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Oil giant BP consolidates its interest in Clair field

BP HAS significantly increased its stake in the giant and geologically complex Clair oil field, 75 kilometres to the west of Shetland, after agreeing to swap assets with ConocoPhillips.

The oil giant said that after completion of the deal it would hold a 45.1 per cent interest in the seven billion barrel reservoir.

Clair came on stream in 2005 and currently pumps around 21,000 barrels of oil equivalent per day (boed) to Sullom Voe Terminal.

Production is expected to grow to as much as 120,000 boed once the new development phase Clair Ridge comes on stream later this year.

ConocoPhillips has agreed to sell a 16.5 per cent share in the field to BP, while BP has entered into an agreement to transfer its entire 39.2 per cent interest in the Greater Kuparuk Area, in Alaska, to ConocoPhillips.

BP said the deal would be cash neutral for both companies. ConocoPhillips will retain a 7.5 per cent share in the Clair field.

BP Upstream chief executive Bernard Looney said the company’s strategy was to focus its portfolio around key assets.

“Clair is a key advantaged oilfield for our North Sea business, a giant resource whose second phase is about to begin production and which holds great potential for future developments,” he said.

BP North Sea regional president Ariel Flores added: “This is a massive vote of confidence in the North Sea and further evidence of BP’s enduring commitment to the region.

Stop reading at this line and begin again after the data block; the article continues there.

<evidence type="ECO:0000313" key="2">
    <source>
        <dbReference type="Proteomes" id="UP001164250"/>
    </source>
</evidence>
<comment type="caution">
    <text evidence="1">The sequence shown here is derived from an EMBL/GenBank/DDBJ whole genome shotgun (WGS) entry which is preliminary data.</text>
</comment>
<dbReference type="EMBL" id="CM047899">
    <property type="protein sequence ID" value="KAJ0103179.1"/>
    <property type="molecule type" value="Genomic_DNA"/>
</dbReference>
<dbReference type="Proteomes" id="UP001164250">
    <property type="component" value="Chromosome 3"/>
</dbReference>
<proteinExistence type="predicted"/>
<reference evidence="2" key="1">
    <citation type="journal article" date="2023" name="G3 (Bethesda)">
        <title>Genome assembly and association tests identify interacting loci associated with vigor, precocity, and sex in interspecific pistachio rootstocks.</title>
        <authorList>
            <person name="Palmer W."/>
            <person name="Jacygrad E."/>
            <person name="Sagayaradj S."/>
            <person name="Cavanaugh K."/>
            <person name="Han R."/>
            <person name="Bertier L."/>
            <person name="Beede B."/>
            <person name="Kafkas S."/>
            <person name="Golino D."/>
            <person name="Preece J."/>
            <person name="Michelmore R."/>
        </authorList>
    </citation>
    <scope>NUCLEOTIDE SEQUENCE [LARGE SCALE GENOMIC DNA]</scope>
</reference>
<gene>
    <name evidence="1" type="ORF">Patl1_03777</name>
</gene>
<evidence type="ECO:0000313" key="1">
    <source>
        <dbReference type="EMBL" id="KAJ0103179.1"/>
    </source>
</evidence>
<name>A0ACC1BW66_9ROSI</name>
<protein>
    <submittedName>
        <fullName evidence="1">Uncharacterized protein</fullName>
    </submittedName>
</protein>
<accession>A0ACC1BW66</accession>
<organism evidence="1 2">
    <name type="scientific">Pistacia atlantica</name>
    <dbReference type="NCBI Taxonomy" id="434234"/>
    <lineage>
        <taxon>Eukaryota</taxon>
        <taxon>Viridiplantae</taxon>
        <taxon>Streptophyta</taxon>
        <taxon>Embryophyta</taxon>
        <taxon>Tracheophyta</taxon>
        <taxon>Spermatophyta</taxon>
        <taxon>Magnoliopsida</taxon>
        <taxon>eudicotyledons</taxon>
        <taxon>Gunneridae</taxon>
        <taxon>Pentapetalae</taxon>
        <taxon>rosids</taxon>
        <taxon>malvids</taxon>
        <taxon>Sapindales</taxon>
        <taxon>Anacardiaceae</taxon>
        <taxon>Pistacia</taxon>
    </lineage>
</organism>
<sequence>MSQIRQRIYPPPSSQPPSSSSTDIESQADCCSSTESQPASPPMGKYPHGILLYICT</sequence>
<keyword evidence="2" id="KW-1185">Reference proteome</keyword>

“It signals our intent to look for opportunities around our core hubs in the west of Shetland and the central North Sea.

“The deal underpins our current positive momentum with our newest asset, the Glen Lyon FPSO, recently completing its ramp up to 130,000 barrels a day and first oil from our other west of Shetland mega project, Clair Ridge, just months away.

“The North Sea is a growth region for BP as we seek to double our daily production by 2020 when compared with 2014 production rates. With a growing production base and a rich hopper of opportunities, we look forward to maintaining a significant presence here for many years to come.”

Once the Glen Lyon FSPO is operational, oil from the Schiehallion field will directly be exported to Rotterdam.

As part of restructuring its North Sea interests, BP last year sold its operating stake in Sullom Voe Terminal to EnQuest, which also took over the Magnus field and associated infrastructure.

Last month BP confirmed that it was pulling out of the Integrated Aviation Consortium operating at Scatsta Airport, and is switching its aviation requirements for the area to Babcock based at Sumburgh.

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